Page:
Headlines (Scroll down for complete stories):
1. Obama Intel Appointment Angers Israel Supporters
2. Solzhenitsyn Feared KGB Targeted Him in U.S.
3. Obama’s Donor-Packed Economic Advisory Board
4. Chinese Spies Infiltrating U.S. Businesses
5. Obama Uses Code Language for Blacks
6. Kasparov: Putin Camp ‘Teetering Toward Collapse’
7. We Heard: Gordon Brown, Sen. Inhofe
1. Obama Intel Appointment Angers Israel Supporters
President Barack Obama's administration has sparked controversy with its choice for chairman of the National Intelligence Council — a former ambassador to Saudi Arabia who has staunchly supported anti-Israel views.
In his new post, Charles W. Freeman — who was ambassador from 1989 to 1992 and served during Operation Desert Storm — will be responsible for overseeing the production of National Intelligence Estimates and other intelligence data.
The Power Line blog observed that “Saudi shill” Freeman’s “loyalty to Saudi Arabia and his outside-the-mainstream views on the Middle East make him a strange choice for the post, to say the least.”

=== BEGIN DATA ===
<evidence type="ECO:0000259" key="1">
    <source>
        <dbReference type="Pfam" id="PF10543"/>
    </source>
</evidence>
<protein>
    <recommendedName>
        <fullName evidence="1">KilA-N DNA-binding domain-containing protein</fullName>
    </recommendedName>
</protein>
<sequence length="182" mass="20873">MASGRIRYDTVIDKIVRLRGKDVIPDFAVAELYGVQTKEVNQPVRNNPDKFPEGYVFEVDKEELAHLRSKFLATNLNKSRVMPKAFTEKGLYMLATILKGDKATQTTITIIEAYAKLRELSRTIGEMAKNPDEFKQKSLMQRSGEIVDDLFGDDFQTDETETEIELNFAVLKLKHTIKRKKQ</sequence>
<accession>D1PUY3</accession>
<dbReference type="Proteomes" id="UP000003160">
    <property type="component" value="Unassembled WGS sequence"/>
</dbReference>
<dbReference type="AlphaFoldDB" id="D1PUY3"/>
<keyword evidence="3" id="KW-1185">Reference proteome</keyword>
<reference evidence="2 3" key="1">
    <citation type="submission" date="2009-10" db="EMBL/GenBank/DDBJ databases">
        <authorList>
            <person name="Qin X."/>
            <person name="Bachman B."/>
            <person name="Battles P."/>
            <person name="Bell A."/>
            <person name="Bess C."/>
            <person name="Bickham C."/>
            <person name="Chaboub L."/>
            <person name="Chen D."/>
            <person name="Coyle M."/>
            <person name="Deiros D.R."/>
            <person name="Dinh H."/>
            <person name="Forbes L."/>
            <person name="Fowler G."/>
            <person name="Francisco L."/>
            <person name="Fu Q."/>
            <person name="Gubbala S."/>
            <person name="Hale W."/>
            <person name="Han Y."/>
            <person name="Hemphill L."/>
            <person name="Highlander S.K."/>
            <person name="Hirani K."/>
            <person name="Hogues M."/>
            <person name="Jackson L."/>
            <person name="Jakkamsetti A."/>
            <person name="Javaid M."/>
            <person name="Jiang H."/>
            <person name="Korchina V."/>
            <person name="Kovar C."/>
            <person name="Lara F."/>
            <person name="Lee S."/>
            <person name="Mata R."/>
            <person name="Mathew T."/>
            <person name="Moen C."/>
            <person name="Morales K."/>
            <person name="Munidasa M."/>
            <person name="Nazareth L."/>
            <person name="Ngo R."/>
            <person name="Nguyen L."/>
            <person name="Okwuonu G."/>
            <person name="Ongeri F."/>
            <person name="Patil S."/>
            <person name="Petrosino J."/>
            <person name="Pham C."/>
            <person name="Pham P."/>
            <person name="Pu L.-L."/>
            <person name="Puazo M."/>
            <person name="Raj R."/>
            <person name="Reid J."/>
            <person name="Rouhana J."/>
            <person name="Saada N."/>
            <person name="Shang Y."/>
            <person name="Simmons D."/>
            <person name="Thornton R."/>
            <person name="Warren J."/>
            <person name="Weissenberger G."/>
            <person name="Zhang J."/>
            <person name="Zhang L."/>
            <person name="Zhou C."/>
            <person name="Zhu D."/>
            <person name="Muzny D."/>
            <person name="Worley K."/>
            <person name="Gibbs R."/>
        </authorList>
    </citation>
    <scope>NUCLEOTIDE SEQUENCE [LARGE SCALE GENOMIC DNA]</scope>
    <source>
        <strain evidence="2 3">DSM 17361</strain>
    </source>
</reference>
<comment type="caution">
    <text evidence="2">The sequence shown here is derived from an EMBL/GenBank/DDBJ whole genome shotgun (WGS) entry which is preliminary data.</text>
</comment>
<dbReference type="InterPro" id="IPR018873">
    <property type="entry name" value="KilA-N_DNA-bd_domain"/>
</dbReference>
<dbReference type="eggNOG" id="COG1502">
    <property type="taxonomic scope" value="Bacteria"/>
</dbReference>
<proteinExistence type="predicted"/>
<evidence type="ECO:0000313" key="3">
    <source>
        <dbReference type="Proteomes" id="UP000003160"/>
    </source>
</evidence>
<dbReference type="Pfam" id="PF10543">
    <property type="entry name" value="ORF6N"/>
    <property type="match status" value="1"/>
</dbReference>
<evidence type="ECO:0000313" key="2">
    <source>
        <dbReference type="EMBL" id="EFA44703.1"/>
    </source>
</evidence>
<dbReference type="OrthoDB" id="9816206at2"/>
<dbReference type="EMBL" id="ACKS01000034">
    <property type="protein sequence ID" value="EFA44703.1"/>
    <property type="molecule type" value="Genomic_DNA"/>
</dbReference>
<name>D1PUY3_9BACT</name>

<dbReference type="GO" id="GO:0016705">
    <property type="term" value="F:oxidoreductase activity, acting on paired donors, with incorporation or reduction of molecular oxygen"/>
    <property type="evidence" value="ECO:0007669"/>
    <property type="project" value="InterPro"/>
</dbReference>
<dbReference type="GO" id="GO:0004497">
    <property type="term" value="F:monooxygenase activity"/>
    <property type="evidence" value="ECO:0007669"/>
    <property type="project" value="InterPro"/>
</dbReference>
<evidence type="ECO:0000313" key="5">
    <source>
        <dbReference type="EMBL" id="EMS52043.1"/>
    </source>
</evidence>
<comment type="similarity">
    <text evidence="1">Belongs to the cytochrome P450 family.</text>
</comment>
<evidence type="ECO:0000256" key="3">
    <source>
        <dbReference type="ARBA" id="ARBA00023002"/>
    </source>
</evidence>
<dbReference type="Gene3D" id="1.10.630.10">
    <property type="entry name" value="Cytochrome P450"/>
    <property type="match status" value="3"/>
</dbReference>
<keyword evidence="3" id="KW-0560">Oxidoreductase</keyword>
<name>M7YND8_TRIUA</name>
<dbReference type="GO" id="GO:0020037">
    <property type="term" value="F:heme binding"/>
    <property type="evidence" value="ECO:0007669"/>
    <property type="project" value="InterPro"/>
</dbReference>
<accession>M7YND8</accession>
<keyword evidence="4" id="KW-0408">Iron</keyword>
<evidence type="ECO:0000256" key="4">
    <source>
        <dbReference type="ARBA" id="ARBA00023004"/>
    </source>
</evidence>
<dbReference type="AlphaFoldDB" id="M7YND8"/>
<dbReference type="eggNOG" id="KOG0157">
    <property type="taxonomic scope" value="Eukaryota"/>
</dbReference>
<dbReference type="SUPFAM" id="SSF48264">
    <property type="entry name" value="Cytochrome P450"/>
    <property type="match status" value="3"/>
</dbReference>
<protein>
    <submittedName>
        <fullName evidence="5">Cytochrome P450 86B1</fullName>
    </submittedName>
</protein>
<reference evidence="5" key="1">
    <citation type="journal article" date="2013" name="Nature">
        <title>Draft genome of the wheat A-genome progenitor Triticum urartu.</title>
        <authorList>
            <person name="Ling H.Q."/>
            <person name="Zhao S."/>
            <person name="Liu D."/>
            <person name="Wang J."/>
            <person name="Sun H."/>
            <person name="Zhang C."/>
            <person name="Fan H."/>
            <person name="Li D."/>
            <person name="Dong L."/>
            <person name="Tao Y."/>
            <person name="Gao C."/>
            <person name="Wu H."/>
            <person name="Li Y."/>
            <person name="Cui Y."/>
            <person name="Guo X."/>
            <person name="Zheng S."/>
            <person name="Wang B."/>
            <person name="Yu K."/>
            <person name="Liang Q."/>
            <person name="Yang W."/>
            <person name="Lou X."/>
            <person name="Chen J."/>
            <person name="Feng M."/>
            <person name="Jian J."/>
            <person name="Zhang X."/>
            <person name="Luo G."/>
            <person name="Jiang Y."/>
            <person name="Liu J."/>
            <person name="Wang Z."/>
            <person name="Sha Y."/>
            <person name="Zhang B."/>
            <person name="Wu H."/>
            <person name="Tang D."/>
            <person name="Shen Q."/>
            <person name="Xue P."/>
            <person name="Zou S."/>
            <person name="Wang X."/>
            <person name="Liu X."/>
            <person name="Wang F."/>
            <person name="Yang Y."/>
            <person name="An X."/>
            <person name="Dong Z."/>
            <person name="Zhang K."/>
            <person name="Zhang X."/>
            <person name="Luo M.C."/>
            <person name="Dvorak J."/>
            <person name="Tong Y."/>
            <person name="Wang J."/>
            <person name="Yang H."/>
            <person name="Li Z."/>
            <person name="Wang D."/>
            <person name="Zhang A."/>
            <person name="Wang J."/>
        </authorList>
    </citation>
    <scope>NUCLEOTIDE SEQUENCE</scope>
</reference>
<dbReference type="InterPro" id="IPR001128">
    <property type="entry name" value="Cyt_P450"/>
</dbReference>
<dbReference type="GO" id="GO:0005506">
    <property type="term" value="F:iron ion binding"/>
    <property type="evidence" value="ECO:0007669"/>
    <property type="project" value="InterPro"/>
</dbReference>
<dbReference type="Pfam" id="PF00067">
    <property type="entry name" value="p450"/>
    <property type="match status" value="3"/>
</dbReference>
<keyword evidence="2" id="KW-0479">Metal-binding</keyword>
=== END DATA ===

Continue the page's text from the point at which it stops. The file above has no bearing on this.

For the past 12 years, Freeman has been president of the Middle East Policy Council (MEPC), which has received funding from Saudi Arabia and lobbies on behalf of the Arab world.
Views expressed in the organization’s journal, "Middle East Policy," argue that the invasion of Iraq was launched to aid Israel, saying that “the war was an excuse to enlarge the U.S. strategic ‘footprint’ on top of the lakes of oil in the Gulf region and make life easier for Israel, starting with the easiest problem case, Iraq.”
The MEPC published what it called an “unabridged” version of “The Israel Lobby and U.S. Foreign Policy” by professors John Mearsheimer and Stephen Walt. That controversial 2006 essay asserted that American Jews have a “stranglehold” on the U.S. Congress which they exploit to tilt America toward Israel at the expense of broader national interests.
In a 2007 address, Freeman stated that “Israel no longer even pretends to seek peace with the Palestinians” and decried “the brutal oppression of the Palestinians by an Israeli occupation,” The Wall Street Journal reported.
The MEPC’s political action group publishes a book that teaches children that Muslims discovered the New World. It cites two sources that claim Muslims reached the Western Hemisphere in pre-Columbian times and spread throughout the Americas.